I fell in love with one little baby girl who was the youngest, but weighed the most. It was a little joke in the room among the nurses. She was such a doll, which you'll see in the video.

I wish I knew where these babies were going! I would write their families a letter and let them know how much their babies are cared for! Definitely the highlight of the trip so far.

Afterwards, we went to the Gwangjang Market Food Alley and looked at the Cheonggyecheon Stream. Mr. Chae told us the stream was a project by current president Lee Myung-bak. Apparently, Mr. Lee helped construct the stream as Seoul's mayor... and that launched his popularity and helped win the Presidential seat.

Also, the Gwangjang Market is really cool because it has the "food alley" where you can find long lines of benches, grills, and lots of hungry people. The old women try to get you to stop at their alley and eat some Korean pancakes...or octopus. We also drank this farmer's wine, called makali wine. It's a rice wine, that to me, tastes like a carbonated chardonnay. It's pretty good! And it goes down nicely with some Korean pancakes.

It's been a great day full of adventure. In fact, Jim is again, sleeping!


Frank and Natalie said...

Michelle! I LOVE your updates.
I would also like for you to bring the Tristan's back a sweet little baby (I think you and Jim need one too). Boy or girl... you pick. Please and thank you!

Your post really did bring tears to my eyes today.

Kim said...

Great photos! We should be headed to Korea in the next few months to meet our daughter! We are so excited - it was so nice of you to share your story! And since you were born at 7:30pm in Korea - it would still be Oct. 13th in the US! Our daughter was born at 1:35 pm on March 21 - I already thought that is is good because her birth date is the same here and there!

Jordan G said...

Glad you and Jim are having an excellent time! The photos, etc., are beautiful, and really show us what your experience is like (my favorite is Jim with the baby). I can't imagine how it feels for you to learn about your birth and very early life...just like I can't imagine not having you in our lives now. I'm so happy and thankful that you ended up in Springfield!

Jenn said...

Kim - great photos and wow so much information! I am sure your as exhausted as Jim! Keep sending us neat photos!

Natalie S said...

Looks like you and Jim might just be ready to be parents :)

Kathee Baird said...


What an amazing story. You know as I do that people have babies and don't treasure them.

You, were treasured and nurtured by many people.

My ex-husband was adopted too. His mother always told him that he was chosen because he is special, as are you. said...

Welcome home to your birth country! The Korean War Baby wishes you guys well, hope you enjoy your trip.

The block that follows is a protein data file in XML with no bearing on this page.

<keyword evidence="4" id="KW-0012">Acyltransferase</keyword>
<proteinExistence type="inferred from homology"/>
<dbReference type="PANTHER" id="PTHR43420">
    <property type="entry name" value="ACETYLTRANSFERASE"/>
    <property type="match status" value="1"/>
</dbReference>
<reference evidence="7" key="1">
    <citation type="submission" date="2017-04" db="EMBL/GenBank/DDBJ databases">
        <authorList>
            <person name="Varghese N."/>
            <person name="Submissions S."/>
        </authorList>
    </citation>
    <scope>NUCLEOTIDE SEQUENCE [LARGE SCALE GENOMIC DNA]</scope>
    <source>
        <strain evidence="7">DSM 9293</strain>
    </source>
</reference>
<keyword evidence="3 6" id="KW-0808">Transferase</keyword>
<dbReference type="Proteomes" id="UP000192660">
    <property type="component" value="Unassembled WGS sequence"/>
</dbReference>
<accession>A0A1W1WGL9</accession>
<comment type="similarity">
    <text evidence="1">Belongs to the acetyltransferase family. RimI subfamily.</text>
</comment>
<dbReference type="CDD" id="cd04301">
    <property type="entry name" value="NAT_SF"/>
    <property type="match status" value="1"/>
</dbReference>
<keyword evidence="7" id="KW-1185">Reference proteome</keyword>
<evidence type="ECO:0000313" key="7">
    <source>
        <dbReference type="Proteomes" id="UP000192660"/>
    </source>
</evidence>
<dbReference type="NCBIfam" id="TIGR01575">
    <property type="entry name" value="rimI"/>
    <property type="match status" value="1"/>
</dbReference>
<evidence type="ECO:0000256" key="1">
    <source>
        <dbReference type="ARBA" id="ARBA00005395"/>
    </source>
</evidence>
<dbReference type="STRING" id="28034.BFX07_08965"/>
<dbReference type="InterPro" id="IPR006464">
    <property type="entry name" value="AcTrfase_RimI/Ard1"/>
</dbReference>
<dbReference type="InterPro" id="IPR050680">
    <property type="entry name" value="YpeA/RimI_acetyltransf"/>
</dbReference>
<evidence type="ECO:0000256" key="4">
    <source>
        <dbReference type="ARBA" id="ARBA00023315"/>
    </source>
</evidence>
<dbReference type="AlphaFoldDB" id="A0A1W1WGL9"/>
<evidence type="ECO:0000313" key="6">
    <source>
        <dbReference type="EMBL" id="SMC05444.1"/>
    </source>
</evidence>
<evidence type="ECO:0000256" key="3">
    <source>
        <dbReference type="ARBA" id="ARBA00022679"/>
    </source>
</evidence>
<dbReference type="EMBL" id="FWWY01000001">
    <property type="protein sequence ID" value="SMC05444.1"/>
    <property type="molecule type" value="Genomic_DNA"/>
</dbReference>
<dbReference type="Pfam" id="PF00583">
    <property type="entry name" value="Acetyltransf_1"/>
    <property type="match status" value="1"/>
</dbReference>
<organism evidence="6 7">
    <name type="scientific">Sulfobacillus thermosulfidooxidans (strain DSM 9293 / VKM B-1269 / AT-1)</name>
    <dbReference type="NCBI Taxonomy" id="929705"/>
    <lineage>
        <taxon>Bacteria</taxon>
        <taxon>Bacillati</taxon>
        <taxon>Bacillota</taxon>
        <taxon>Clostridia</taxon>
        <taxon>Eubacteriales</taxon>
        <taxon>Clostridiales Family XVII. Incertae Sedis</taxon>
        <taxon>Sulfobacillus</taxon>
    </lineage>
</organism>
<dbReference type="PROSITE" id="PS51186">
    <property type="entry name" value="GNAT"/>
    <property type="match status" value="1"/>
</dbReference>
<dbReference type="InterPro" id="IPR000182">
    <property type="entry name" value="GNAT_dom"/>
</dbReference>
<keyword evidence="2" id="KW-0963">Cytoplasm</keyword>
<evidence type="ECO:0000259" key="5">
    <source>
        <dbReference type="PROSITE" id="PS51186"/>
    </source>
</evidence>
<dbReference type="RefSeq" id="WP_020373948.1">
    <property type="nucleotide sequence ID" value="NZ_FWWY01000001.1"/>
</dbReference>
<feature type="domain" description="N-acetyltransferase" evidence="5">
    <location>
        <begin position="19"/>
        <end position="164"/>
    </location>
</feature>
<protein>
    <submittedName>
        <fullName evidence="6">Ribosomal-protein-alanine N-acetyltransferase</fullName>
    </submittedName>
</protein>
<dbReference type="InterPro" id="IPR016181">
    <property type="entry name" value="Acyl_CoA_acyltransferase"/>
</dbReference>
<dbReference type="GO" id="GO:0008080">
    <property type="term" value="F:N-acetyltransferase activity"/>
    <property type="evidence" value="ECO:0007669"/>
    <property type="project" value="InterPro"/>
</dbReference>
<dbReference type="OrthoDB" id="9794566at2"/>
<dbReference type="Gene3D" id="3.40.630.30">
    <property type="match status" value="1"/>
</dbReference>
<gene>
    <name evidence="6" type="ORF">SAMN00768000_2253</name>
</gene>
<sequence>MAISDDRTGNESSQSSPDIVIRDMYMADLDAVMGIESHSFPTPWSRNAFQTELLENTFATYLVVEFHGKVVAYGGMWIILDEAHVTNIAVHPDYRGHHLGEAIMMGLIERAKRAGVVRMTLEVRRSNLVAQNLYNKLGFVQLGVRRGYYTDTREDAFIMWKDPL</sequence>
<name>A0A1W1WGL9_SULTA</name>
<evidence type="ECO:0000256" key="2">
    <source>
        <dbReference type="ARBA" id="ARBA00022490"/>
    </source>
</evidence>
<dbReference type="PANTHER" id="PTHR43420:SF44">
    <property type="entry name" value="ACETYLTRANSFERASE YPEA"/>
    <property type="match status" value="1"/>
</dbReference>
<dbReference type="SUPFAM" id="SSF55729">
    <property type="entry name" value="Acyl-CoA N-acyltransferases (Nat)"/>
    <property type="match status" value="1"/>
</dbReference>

Call me if you have any problems, my wife is a cop. 010-4224-0773


Saras said...

Michelle, I am so touched. Thank you so much for sharing this. It's amazing to watch how you're going full circle. :) I love it. Share more!!!!!

Freeman Family Circus said...

Hi Michelle!! I am so proud to say that my son is in one of your videos!!!! (I am bawling as I type this!!!) He is the one in the basinet on the floor. His name is Seon-hong (Kaleb). Did you get to hold him? My arms are aching!! He will be our fifth child! We expect him home within this next month or so! I REALLY enjoyed reading your blog! My two SIL are adopted from Korea as well. Thank you for sharing your journey with us. It is very special to witness! Thank you for a glimpse of our porkchop!! Blessings from the Freemans!

Anonymous said...

one of the babies in the video mom is on the holt bb blog at

Michelle said...

Wow! I have more pictures and videos from that day... I posted them on Facebook! Are you on there. My husband and I are dying to know more about the Freeman family! blessings!

Freeman Family Circus said...

AHHHHH!!!! I'm dying to see more!! I sent you an invite to our Facebook. Don't expect much. I haven't been on there in a long time!!! I had to make up a new password!!! I sent you a couple messages there. Did you get my husband's email as well? We gave you all of our contact information. Be safe!!! Can't wait to read your updates after the kids are in bed!!

Anonymous said...

HI Michelle i am so glad you got in touch with one of the families but if it isn't to much work can you erase the comments with my emails in them because i have been getting alot of emails from people i don't know and i am only 16 so please and thank you